I have a third SaaS company that’s act been active for five or six years now runs at a very high profit margin. I’ve got Raika Technologies, which is very successful and I’m working on two new startups, one of which is Precursa, the other of which is a FinTech startup, which at some point we might have a couple of the other people come on here and talk about that. But none of those projects in not one of those projects, did I go, Oh, I have an idea. Let me go build some code, let me find a developer, let me design it and build it. And what I didn’t realize is that all the pieces that I naturally start with most people don’t realize are even part of the process. They don’t realize they should be starting by asking, what’s the problem you’re solving; who are you solving it for? How do the people you’re solving it for relate to or resonate with you, your solution, these things are not always sexy questions to ask. And they’re not always excitement generating, in terms of it’s like saying, I had this amazing idea, I’m super excited and I need to put the brakes on and go back and really dig into the why and the how and the, you know, what does this really mean? And all of the details, right? And that’s not exciting. It’s not really fun, but what it is is the time in which you, you discover, is there something real here? How real is it? What’s the shot at this being viable. And should I spend time and money? Both of which are very precious resources to the majority. If people pursuing it might be tempted, the temptation might be to think I have this idea. Oh my gosh, it’s so brilliant, there’s no way it could ever fail. This thing’s going to sell itself. If you find yourself thinking any of those thoughts, that’s exactly the time when you have to take a step back. And when you really need to dig in and say, why do I really think that, is that really the truth? Or is that my excitement getting away with me? And is it the vision piece overriding my logical brain that knows execution is just as important as strategy and vision. So those are some clues as to when you know that you haven’t dug in enough is if you’re taking a lot for granted or your, your assessment of your idea is based on a very, very small subset of opinions and insights, usually you and the people closest to you. So that’s how this process was born. And so what I want to do today is I want to talk through what is the problem that Precursa solves.

09:35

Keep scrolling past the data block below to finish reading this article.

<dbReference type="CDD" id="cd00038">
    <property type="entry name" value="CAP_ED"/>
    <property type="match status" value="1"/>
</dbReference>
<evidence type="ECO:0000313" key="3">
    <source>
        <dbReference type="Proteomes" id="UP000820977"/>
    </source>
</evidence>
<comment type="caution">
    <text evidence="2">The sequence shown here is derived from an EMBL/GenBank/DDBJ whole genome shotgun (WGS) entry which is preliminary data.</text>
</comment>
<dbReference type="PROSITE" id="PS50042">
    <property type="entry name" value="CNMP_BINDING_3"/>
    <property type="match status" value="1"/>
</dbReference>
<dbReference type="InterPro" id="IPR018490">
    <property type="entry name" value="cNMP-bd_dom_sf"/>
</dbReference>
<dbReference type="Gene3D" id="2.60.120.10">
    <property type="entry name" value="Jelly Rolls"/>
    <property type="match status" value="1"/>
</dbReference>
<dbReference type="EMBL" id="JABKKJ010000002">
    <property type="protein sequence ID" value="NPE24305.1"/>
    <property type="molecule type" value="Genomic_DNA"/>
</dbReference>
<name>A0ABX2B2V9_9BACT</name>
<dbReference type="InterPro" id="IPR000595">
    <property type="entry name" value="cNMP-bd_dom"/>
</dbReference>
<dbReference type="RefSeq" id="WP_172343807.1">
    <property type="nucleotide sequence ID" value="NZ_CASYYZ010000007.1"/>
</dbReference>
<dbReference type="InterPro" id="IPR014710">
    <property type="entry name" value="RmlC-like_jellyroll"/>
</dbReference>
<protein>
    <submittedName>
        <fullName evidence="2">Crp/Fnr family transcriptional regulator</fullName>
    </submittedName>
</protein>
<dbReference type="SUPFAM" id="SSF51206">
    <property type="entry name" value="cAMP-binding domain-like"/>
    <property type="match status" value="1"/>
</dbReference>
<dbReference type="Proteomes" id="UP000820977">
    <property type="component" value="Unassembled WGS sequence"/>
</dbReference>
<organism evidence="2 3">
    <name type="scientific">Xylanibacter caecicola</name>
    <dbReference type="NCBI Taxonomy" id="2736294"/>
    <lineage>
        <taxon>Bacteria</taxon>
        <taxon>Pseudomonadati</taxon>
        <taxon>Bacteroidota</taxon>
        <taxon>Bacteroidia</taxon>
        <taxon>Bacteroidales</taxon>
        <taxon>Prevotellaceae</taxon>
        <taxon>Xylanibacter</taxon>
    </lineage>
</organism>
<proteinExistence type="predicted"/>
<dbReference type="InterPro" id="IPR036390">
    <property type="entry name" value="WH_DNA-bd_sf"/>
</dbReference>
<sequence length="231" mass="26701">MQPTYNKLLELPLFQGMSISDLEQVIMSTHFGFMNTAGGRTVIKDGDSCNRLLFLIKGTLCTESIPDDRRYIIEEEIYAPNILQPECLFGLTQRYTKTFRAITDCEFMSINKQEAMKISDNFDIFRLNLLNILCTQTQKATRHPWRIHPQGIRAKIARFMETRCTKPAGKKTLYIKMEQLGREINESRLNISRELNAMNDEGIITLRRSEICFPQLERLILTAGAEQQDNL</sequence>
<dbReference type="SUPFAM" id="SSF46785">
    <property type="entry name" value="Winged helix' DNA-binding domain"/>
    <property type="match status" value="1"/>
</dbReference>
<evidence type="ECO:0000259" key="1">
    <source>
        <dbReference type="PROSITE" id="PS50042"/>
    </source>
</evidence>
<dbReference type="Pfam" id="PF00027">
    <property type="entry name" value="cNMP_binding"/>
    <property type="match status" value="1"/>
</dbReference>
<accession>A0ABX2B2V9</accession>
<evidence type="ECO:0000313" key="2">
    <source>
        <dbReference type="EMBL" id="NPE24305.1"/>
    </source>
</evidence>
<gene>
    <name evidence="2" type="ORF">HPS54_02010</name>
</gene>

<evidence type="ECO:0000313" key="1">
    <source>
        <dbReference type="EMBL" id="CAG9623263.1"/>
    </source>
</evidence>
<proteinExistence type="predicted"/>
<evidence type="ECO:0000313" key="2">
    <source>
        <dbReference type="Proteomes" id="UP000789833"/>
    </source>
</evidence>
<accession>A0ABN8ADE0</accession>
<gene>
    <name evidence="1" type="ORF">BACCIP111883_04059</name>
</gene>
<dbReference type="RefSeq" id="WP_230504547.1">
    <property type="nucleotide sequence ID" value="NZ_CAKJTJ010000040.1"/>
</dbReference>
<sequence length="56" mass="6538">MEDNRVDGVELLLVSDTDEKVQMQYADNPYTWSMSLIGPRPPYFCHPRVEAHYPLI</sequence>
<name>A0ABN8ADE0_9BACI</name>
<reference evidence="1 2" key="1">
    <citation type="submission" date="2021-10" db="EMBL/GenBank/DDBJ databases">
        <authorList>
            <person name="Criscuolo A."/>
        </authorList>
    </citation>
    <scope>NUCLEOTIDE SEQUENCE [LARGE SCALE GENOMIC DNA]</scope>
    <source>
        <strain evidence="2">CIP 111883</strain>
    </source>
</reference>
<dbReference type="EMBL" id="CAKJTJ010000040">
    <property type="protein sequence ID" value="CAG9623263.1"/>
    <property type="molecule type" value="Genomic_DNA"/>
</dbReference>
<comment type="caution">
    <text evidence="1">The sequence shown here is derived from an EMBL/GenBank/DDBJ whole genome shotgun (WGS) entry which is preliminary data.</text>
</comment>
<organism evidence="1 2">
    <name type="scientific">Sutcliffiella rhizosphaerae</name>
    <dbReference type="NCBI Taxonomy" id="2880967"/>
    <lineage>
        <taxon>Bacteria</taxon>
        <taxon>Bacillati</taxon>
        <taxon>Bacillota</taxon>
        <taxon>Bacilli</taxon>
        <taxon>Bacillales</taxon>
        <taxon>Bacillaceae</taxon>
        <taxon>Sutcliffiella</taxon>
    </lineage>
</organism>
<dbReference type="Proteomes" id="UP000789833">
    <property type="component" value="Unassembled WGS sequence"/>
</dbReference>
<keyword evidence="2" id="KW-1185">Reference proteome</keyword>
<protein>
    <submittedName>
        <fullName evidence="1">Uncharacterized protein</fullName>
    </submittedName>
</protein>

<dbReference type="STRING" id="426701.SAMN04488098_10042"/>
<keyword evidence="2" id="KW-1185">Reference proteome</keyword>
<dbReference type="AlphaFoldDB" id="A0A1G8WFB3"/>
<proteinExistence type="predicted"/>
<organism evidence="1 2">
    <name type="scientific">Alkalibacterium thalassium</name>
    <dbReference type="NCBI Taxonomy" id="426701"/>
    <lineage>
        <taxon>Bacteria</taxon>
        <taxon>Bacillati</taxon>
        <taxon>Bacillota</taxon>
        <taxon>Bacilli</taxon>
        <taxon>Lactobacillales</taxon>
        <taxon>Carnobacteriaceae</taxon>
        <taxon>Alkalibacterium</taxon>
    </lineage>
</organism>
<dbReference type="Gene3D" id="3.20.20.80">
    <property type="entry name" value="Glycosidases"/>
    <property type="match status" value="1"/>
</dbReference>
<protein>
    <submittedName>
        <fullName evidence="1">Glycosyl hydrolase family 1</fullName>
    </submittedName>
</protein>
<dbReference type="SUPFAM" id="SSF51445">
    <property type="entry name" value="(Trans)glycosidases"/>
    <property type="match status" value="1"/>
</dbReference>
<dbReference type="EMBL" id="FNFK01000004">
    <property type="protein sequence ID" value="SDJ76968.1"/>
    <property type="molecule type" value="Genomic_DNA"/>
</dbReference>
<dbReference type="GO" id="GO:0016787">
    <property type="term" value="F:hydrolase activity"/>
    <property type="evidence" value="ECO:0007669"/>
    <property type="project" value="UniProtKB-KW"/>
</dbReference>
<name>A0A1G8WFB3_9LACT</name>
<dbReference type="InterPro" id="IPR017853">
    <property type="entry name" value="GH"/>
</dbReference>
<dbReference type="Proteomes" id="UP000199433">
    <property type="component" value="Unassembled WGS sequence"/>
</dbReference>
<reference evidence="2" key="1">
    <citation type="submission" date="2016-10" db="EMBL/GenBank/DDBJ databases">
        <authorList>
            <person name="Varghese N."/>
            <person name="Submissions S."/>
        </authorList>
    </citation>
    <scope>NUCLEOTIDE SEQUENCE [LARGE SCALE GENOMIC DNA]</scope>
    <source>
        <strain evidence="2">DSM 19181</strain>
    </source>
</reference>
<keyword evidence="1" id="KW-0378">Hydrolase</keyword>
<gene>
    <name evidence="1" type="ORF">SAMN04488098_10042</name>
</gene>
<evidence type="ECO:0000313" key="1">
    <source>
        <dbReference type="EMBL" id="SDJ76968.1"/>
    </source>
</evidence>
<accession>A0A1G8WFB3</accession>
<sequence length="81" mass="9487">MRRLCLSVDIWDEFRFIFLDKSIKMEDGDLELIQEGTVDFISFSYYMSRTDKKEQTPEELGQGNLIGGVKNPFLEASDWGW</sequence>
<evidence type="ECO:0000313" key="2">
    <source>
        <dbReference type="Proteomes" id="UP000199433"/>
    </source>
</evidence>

Why did we think that it was important? How did we come up with our user personas? And then in the next episode, I think what we’ll do is we’ll, we’ll dive into, how did we find people to talk to? And how did we know if they were the right people or not? So Precursa as a platform is designed to solve the question, now, what, and essentially somebody says, I have an idea for an app or a website or a SaaS or a software product or an IOT device or something, you know, something like that. I have this idea for something that could become a business. Now what? And the problem is, if you go search that on Google, you will come up with a lot of advertisements from mobile app development companies, software development companies, people trying to sell you goods and services to build a business for you, or build software for you. Which is fine, there’s nothing wrong with that. Developers are great at building what you asked them to build. They’re horrible at stopping and asking, should I be building it. Now, that’s not a character flaw. That’s not, this isn’t something they should have been taught. And you know, like, I feel like personal finance should be taught at least to high school kids, if not in middle school. But it’s not right, like this isn’t that situation. It’s that no one knows, no one’s been taught this. You learn this by going through hell, by walking through fire, the first company you ever build, and whether you are a serial entrepreneur or not typically happens because of your level of willingness to participate in that process again. So what I’m saying is there’s nothing wrong with the developers who are looking for you, having, you know, searching for, I have an idea now what. The problem is that it’s not well understood that there’s a lot of other stuff that has to happen before you put time and money into building the thing. And the very first piece is what’s the problem you’re solving. So for us, we’re solving the problem of now what. Now, obviously there’s a lot of people out there there’s a lot websites out there, there’s a lot of products and services out there that are trying to answer, now what, like startups.com that has a vast library of knowledge, videos, and blogs, and a ton of information. Entrepreneur.com also has a vast library of information. Coursera has courses about how to be an entrepreneur or how to build technology, lots of different stuff.